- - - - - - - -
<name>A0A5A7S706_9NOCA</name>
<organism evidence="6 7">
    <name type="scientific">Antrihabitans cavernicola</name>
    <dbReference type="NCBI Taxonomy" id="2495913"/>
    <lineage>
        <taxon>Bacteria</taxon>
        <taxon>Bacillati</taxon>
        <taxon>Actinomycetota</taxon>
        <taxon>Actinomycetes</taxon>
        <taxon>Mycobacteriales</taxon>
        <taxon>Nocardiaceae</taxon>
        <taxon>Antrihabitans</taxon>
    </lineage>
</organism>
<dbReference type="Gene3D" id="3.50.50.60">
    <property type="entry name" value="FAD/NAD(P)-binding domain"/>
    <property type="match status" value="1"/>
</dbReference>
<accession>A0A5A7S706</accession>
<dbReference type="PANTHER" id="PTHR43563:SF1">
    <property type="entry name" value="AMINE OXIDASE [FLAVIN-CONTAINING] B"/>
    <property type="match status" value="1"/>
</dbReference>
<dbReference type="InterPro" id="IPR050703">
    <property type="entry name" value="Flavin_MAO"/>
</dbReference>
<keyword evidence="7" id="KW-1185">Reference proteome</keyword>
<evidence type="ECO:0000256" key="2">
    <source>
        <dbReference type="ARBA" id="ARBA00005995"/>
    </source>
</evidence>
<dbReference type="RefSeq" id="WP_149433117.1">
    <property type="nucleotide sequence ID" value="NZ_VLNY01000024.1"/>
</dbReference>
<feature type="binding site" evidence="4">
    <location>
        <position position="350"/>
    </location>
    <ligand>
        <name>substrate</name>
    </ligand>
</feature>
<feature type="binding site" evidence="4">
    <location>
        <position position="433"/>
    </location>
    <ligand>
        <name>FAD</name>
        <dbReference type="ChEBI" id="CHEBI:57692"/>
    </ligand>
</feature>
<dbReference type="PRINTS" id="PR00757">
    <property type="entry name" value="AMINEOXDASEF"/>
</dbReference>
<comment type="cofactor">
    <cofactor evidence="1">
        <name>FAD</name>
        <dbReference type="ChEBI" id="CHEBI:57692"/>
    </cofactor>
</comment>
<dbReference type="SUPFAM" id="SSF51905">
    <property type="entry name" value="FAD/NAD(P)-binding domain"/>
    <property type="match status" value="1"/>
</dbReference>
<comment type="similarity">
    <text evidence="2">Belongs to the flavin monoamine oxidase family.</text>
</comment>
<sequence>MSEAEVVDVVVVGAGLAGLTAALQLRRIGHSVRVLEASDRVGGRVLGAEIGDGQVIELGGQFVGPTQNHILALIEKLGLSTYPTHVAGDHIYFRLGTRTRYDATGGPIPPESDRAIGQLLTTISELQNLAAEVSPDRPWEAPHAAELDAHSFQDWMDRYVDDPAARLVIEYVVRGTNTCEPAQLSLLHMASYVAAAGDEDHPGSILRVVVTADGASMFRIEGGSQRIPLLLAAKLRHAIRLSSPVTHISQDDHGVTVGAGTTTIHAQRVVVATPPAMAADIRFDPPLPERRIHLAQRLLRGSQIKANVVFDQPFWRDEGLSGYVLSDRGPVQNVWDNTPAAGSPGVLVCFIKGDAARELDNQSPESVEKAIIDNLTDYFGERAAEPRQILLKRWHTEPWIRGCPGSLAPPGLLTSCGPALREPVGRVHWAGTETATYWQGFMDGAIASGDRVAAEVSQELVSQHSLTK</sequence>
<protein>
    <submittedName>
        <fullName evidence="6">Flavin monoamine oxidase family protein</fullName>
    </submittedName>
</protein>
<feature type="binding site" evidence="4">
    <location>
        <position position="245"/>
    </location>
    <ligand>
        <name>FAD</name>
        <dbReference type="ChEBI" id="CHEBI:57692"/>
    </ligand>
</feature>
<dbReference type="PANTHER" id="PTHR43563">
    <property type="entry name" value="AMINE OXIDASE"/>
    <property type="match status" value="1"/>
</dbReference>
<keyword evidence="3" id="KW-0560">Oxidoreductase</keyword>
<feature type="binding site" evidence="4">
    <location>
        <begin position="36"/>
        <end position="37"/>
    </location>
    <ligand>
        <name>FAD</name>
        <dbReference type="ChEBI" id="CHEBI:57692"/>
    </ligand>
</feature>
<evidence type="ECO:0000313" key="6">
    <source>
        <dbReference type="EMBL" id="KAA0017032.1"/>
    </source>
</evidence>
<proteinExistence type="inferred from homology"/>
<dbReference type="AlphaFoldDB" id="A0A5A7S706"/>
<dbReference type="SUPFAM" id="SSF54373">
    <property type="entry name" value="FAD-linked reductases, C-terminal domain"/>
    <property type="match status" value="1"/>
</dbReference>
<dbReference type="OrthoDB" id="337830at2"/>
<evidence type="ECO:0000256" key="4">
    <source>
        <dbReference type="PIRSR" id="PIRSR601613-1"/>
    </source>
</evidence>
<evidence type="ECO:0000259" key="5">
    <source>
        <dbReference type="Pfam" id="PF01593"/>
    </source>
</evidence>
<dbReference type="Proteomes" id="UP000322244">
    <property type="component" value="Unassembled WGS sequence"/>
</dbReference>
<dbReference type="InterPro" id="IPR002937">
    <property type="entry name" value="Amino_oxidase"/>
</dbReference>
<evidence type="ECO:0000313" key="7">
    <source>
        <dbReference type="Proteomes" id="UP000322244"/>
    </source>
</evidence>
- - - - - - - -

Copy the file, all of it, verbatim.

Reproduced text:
<name>A0A5A7S706_9NOCA</name>
<organism evidence="6 7">
    <name type="scientific">Antrihabitans cavernicola</name>
    <dbReference type="NCBI Taxonomy" id="2495913"/>
    <lineage>
        <taxon>Bacteria</taxon>
        <taxon>Bacillati</taxon>
        <taxon>Actinomycetota</taxon>
        <taxon>Actinomycetes</taxon>
        <taxon>Mycobacteriales</taxon>
        <taxon>Nocardiaceae</taxon>
        <taxon>Antrihabitans</taxon>
    </lineage>
</organism>
<dbReference type="Gene3D" id="3.50.50.60">
    <property type="entry name" value="FAD/NAD(P)-binding domain"/>
    <property type="match status" value="1"/>
</dbReference>
<accession>A0A5A7S706</accession>
<dbReference type="PANTHER" id="PTHR43563:SF1">
    <property type="entry name" value="AMINE OXIDASE [FLAVIN-CONTAINING] B"/>
    <property type="match status" value="1"/>
</dbReference>
<dbReference type="InterPro" id="IPR050703">
    <property type="entry name" value="Flavin_MAO"/>
</dbReference>
<keyword evidence="7" id="KW-1185">Reference proteome</keyword>
<evidence type="ECO:0000256" key="2">
    <source>
        <dbReference type="ARBA" id="ARBA00005995"/>
    </source>
</evidence>
<dbReference type="RefSeq" id="WP_149433117.1">
    <property type="nucleotide sequence ID" value="NZ_VLNY01000024.1"/>
</dbReference>
<feature type="binding site" evidence="4">
    <location>
        <position position="350"/>
    </location>
    <ligand>
        <name>substrate</name>
    </ligand>
</feature>
<feature type="binding site" evidence="4">
    <location>
        <position position="433"/>
    </location>
    <ligand>
        <name>FAD</name>
        <dbReference type="ChEBI" id="CHEBI:57692"/>
    </ligand>
</feature>
<dbReference type="PRINTS" id="PR00757">
    <property type="entry name" value="AMINEOXDASEF"/>
</dbReference>
<comment type="cofactor">
    <cofactor evidence="1">
        <name>FAD</name>
        <dbReference type="ChEBI" id="CHEBI:57692"/>
    </cofactor>
</comment>
<dbReference type="SUPFAM" id="SSF51905">
    <property type="entry name" value="FAD/NAD(P)-binding domain"/>
    <property type="match status" value="1"/>
</dbReference>
<comment type="similarity">
    <text evidence="2">Belongs to the flavin monoamine oxidase family.</text>
</comment>
<sequence>MSEAEVVDVVVVGAGLAGLTAALQLRRIGHSVRVLEASDRVGGRVLGAEIGDGQVIELGGQFVGPTQNHILALIEKLGLSTYPTHVAGDHIYFRLGTRTRYDATGGPIPPESDRAIGQLLTTISELQNLAAEVSPDRPWEAPHAAELDAHSFQDWMDRYVDDPAARLVIEYVVRGTNTCEPAQLSLLHMASYVAAAGDEDHPGSILRVVVTADGASMFRIEGGSQRIPLLLAAKLRHAIRLSSPVTHISQDDHGVTVGAGTTTIHAQRVVVATPPAMAADIRFDPPLPERRIHLAQRLLRGSQIKANVVFDQPFWRDEGLSGYVLSDRGPVQNVWDNTPAAGSPGVLVCFIKGDAARELDNQSPESVEKAIIDNLTDYFGERAAEPRQILLKRWHTEPWIRGCPGSLAPPGLLTSCGPALREPVGRVHWAGTETATYWQGFMDGAIASGDRVAAEVSQELVSQHSLTK</sequence>
<protein>
    <submittedName>
        <fullName evidence="6">Flavin monoamine oxidase family protein</fullName>
    </submittedName>
</protein>
<feature type="binding site" evidence="4">
    <location>
        <position position="245"/>
    </location>
    <ligand>
        <name>FAD</name>
        <dbReference type="ChEBI" id="CHEBI:57692"/>
    </ligand>
</feature>
<dbReference type="PANTHER" id="PTHR43563">
    <property type="entry name" value="AMINE OXIDASE"/>
    <property type="match status" value="1"/>
</dbReference>
<keyword evidence="3" id="KW-0560">Oxidoreductase</keyword>
<feature type="binding site" evidence="4">
    <location>
        <begin position="36"/>
        <end position="37"/>
    </location>
    <ligand>
        <name>FAD</name>
        <dbReference type="ChEBI" id="CHEBI:57692"/>
    </ligand>
</feature>
<evidence type="ECO:0000313" key="6">
    <source>
        <dbReference type="EMBL" id="KAA0017032.1"/>
    </source>
</evidence>
<proteinExistence type="inferred from homology"/>
<dbReference type="AlphaFoldDB" id="A0A5A7S706"/>
<dbReference type="SUPFAM" id="SSF54373">
    <property type="entry name" value="FAD-linked reductases, C-terminal domain"/>
    <property type="match status" value="1"/>
</dbReference>
<dbReference type="OrthoDB" id="337830at2"/>
<evidence type="ECO:0000256" key="4">
    <source>
        <dbReference type="PIRSR" id="PIRSR601613-1"/>
    </source>
</evidence>
<evidence type="ECO:0000259" key="5">
    <source>
        <dbReference type="Pfam" id="PF01593"/>
    </source>
</evidence>
<dbReference type="Proteomes" id="UP000322244">
    <property type="component" value="Unassembled WGS sequence"/>
</dbReference>
<dbReference type="InterPro" id="IPR002937">
    <property type="entry name" value="Amino_oxidase"/>
</dbReference>
<evidence type="ECO:0000313" key="7">
    <source>
        <dbReference type="Proteomes" id="UP000322244"/>
    </source>
</evidence>